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Title: Family and familiarity : the domestic sphere in eighteenth-century English visual culture
Author: Retford, Kate
ISNI:       0000 0004 2730 6771
Awarding Body: University of Warwick
Current Institution: University of Warwick
Date of Award: 2000
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This thesis analyses eighteenth-century portraiture within the context of 'norms' propagated in contemporary prescriptive and fictional literature, 'norms' which overlay a heterogeneous reality. The aspirant portraitist had to accord with the desire of sitters to be depicted in a manner that would receive approbation. Thus, disparate relationships were pictorially subsumed within affectionate ideals that burgeoned in the mid eighteenth century, stimulated by the cult of sensibility and disseminated through an expanding body of literature to an expanding readership. However, these did not displace more 'traditional' concerns, but appeared alongside continuing pictorial emphases on patriarchy, hierarchy and dynastic continuity. The introduction outlines the historiography and methodology and provides a detailed summary of each chapter. Chapter one examines the emergence of the companionate marital portrait, together with pictorial condemnations of arranged and romantic unions. Chapter two argues that this new emphasis on affection did not displace patriarchy. Pendants continued to demarcate masculine and feminine domains whilst double portraits emphasised those domains as complementary, but unequal. Chapter three discusses the pictorial and literary sentimentalisation of motherhood and argues that condemnations of female display were acknowledged in portraits of engrossed and self-effacing mothers. Chapter four counters that the sentimentalisation of the patriarch was limited by a continuing preoccupation with his pre-eminence and that later images of playful children maintained earlier concerns with age and gender hierarchies and 'futurity'. Chapter five argues that both an emphasis on heirs and anxiety over the implications of high infant mortality for dynastic succession remained constant. The contextualisation of portraits within the home also reveals an emphasis on unbroken lineage. Chapter six examines satires of transgressions of ideal familial relations by members of a supposedly debauched aristocracy. However, these aristocrats sometimes countered such attacks with portraits emphasising status and domestic virtue. The conclusion summarises the arguments and discusses their implications for debates over class.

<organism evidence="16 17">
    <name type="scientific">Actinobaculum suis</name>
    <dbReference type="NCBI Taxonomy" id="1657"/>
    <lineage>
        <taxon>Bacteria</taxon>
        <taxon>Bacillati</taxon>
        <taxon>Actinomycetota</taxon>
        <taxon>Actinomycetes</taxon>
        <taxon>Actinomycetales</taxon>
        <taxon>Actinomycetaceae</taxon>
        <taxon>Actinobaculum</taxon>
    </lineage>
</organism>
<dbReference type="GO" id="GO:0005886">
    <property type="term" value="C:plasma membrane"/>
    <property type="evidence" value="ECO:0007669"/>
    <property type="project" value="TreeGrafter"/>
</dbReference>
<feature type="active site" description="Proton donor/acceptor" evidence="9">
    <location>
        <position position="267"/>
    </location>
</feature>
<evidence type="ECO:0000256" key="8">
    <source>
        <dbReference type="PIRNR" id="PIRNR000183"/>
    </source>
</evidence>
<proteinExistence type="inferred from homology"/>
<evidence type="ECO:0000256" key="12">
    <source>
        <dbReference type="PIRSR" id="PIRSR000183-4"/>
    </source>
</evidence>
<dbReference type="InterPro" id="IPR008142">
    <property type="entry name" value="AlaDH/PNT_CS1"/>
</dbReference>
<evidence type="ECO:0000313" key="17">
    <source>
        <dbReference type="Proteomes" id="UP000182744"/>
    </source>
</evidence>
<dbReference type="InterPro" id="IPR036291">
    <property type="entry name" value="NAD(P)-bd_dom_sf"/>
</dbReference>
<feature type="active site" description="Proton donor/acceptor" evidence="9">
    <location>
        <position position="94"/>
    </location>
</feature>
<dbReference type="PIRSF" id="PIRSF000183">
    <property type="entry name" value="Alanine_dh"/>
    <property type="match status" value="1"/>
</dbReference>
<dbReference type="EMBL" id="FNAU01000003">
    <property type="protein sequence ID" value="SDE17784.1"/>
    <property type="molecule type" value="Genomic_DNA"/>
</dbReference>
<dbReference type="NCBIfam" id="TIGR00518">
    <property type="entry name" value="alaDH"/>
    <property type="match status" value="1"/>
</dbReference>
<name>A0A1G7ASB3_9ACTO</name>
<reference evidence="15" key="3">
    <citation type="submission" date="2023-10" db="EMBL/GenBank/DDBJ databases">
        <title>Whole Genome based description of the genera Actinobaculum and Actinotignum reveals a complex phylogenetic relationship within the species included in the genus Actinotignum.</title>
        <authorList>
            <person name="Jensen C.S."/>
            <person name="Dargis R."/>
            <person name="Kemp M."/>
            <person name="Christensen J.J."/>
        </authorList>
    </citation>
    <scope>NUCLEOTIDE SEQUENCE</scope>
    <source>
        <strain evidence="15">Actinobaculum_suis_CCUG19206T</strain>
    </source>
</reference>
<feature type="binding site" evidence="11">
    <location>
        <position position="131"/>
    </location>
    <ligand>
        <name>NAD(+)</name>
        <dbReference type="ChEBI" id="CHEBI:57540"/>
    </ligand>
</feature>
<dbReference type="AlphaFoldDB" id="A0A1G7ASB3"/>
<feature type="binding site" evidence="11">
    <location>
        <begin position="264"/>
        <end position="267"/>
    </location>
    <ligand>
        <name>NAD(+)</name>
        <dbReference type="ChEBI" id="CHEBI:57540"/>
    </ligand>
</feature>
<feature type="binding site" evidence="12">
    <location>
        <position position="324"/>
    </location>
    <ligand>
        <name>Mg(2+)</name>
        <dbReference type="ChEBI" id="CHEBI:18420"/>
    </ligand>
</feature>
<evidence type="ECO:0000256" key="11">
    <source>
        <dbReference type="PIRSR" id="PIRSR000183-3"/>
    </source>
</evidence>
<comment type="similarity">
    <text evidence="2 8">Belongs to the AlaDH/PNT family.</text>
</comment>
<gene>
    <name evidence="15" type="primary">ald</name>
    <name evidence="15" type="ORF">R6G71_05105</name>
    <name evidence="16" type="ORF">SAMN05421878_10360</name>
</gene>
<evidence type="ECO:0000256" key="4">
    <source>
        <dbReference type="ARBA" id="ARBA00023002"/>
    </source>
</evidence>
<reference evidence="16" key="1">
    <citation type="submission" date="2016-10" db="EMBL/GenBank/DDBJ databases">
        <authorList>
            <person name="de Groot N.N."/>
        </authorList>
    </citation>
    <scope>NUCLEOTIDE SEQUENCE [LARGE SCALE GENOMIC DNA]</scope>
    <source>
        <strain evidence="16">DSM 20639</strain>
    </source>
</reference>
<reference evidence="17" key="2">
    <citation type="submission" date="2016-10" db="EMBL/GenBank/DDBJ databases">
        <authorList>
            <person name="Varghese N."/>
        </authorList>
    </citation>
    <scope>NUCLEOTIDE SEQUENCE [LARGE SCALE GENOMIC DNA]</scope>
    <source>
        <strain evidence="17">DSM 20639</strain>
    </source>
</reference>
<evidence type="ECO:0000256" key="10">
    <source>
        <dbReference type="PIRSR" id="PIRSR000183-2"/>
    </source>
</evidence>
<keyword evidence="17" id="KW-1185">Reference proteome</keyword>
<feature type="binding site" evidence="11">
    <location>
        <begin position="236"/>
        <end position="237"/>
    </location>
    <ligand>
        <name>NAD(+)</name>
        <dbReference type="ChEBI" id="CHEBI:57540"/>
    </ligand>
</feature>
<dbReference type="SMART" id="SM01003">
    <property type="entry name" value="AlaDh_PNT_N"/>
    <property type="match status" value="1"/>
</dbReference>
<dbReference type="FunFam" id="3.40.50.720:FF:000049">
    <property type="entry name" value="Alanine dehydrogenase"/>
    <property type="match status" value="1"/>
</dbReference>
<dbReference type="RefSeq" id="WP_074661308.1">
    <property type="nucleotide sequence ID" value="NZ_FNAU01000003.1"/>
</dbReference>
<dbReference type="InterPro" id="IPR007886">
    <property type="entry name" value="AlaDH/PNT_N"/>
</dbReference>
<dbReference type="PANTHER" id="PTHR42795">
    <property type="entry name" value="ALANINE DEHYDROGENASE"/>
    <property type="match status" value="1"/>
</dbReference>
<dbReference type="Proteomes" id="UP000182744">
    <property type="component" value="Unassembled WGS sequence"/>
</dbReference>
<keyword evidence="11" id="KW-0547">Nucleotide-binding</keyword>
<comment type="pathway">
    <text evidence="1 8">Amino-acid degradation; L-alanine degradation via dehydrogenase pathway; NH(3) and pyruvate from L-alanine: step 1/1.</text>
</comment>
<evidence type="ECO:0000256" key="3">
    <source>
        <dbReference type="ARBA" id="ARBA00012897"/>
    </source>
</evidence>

Supervisor: Not available Sponsor: British Academy ; Chelmsford Educational Foundation ; University of Warwick
Qualification Name: Thesis (Ph.D.) Qualification Level: Doctoral
EThOS ID:  DOI: Not available
Keywords: DA Great Britain ; N Visual arts (General) For photography, see TR